Chapter 312 of the Local Government code authorizes local agreements between taxpayer and taxing units that exempts all or part of the increase in the value of the real property and/or tangible personal property from taxation for a period not to exceed 10 years.
Chapter 380 of the Local Government Code authorizes municipalities to offer incentives designed to promote economic development such as commercial and retail projects. Specifically, it provides for offering loans and grants of city funds or services at little or no cost to promote state and local economic development and to stimulate business and commercial activity. In order to provide a grant or loan, a city must establish a program to implement the incentives. Before proceeding, cities must review their city charters or local policies that may restrict a city's ability provide a loan or grant.
Chapter 212 of the Local Government Code governs the municipal regulation of land use, structures, business, and related activities of subdivisions and property development.
Frequently Asked Questions
Will Taylor residents have to pay for the economic incentives included in the City's agreement with Samsung through increased property taxes or some other means?
No! The agreement with Samsung involves the abatement of taxes generated by the development itself--there are no cash payments to the company, and the agreements were structured so that the tax revenue generated by the development will directly benefit the City and not affect the other people and entities that pay taxes in the City. In addition, any City personnel, equipment, or labor that the City devotes to the Samsung project will be paid for by the company.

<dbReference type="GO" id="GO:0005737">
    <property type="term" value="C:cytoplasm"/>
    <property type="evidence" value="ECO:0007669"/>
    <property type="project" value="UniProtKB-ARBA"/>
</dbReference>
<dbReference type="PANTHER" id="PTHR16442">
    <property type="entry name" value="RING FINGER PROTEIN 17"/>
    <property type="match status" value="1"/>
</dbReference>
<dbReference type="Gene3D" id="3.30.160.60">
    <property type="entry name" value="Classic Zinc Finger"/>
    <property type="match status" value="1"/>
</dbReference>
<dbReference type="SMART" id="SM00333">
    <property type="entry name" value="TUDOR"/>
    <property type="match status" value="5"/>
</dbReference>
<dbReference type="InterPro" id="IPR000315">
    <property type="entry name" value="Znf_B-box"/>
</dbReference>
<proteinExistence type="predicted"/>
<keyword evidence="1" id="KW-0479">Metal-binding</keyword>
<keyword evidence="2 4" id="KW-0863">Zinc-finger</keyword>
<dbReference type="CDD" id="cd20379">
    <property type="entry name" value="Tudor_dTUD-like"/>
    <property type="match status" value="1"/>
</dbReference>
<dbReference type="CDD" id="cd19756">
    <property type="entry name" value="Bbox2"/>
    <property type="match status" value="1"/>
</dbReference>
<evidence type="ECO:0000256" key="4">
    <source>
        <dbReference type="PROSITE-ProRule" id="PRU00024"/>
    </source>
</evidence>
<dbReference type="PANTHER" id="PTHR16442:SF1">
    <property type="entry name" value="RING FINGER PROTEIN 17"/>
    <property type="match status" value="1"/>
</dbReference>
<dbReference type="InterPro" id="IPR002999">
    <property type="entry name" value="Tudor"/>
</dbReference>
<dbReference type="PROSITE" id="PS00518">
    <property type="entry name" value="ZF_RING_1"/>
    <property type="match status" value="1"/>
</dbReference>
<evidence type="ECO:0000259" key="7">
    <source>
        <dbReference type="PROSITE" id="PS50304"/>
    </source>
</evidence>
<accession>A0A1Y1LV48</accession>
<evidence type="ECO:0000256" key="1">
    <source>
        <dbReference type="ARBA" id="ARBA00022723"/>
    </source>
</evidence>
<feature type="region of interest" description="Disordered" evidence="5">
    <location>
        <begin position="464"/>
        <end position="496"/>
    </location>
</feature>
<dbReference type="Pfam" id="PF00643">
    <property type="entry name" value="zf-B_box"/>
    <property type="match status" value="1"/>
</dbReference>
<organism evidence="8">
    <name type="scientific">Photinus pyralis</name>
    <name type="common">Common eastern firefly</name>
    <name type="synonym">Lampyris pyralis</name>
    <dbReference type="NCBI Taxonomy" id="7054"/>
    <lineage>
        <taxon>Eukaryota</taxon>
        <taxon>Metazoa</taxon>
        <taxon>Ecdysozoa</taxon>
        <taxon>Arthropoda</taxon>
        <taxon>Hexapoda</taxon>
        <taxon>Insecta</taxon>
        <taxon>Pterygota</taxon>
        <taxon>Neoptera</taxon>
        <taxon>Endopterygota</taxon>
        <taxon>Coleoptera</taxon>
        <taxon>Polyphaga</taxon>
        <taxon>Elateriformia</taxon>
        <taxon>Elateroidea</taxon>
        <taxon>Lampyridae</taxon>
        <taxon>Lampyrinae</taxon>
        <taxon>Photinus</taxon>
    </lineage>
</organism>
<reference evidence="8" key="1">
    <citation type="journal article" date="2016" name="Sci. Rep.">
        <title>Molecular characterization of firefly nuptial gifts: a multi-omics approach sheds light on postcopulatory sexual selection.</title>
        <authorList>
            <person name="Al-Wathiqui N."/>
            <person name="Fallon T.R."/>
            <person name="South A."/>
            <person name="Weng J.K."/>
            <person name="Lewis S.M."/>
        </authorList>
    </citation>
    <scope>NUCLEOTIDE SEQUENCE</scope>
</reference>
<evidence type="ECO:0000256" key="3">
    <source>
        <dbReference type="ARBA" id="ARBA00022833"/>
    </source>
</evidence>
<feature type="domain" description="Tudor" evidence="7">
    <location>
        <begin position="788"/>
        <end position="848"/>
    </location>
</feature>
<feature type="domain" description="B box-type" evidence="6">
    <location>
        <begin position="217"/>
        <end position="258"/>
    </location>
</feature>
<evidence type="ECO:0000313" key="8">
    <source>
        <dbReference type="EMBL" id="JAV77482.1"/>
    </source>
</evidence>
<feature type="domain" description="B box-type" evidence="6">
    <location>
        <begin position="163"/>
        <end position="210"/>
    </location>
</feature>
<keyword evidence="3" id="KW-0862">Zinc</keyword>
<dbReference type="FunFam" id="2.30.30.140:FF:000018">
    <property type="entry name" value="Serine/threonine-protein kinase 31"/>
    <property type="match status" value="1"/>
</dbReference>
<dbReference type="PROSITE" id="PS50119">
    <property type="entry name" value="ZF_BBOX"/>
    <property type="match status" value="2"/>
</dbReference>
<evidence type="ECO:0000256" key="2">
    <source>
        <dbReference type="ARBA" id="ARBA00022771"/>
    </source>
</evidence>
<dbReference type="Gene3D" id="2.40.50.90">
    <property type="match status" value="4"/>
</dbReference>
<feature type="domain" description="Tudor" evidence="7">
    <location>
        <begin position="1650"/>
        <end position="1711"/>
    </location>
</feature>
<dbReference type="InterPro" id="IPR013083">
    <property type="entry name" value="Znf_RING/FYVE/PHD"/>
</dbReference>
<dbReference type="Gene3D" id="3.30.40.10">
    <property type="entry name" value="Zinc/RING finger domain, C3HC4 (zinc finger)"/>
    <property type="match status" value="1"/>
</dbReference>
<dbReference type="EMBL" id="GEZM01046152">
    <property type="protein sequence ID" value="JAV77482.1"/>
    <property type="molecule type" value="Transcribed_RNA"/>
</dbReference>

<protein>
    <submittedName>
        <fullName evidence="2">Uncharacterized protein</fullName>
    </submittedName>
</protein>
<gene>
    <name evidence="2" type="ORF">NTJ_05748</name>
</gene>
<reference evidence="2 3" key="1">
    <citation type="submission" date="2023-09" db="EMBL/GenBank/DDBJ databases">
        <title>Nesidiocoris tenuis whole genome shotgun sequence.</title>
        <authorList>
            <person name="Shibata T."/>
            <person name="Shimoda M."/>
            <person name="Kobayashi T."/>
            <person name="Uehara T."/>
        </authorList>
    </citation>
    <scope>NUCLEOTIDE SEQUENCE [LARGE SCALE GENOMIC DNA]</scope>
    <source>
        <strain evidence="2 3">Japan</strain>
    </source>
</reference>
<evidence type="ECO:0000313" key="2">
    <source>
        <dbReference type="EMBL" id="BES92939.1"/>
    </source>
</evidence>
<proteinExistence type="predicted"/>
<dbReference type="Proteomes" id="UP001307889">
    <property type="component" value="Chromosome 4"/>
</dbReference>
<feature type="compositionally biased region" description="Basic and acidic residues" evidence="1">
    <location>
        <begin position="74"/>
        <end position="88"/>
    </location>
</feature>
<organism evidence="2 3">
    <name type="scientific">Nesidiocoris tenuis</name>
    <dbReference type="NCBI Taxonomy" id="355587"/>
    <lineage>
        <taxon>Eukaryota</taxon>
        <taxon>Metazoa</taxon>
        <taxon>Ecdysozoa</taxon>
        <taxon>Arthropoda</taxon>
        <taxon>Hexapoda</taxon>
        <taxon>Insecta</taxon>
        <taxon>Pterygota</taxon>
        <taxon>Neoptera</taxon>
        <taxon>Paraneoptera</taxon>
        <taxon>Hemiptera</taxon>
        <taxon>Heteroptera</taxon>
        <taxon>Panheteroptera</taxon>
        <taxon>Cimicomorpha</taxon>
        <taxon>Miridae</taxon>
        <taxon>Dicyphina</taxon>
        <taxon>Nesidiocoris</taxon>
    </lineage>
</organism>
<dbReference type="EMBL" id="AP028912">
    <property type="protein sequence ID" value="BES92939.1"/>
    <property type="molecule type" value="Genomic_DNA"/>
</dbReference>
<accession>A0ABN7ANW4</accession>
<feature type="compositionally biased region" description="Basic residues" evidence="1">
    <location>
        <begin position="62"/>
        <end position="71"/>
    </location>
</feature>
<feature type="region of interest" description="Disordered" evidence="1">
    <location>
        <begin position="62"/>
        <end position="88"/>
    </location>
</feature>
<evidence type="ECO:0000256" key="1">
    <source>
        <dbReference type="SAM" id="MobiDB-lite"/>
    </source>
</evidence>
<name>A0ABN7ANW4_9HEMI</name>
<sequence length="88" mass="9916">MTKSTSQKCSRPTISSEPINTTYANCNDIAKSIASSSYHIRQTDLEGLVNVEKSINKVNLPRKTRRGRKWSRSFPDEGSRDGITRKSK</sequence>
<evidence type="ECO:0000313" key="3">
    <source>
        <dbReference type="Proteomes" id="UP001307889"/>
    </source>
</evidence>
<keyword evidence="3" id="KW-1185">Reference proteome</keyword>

What performance-based agreements are Williamson County and the Taylor Independent School District considering?
In the joint meeting with the City of Taylor on September 8, Williamson County Commissioners Court approved a resolution, a Chapter 381 performance-based agreement and a development agreement as an incentive package for Samsung Austin Semiconductor, LLC, to build its newest semiconductor plant in Taylor, Texas. Since January, Williamson County has been in consideration as the possible location of Samsung’s future expansion in the United States, a $17 billion investment.
To read the full story, click here.
Chapter 381: Chapter 381 of the Local Government Code allows counties to provide incentives encouraging developers to build in their jurisdictions. A county may administer and develop a program to make loans and grants of public money to promote state or local economic development and to stimulate, encourage and develop business location and commercial activity in the county. The county also may develop and administer a program for entering into a tax abatement agreement. This tool allows counties to negotiate directly with developers and businesses. For more information, there is an overview of Tax Code Chapter 381 on the Texas Comptroller website: https://comptroller.texas.gov/economy/local/.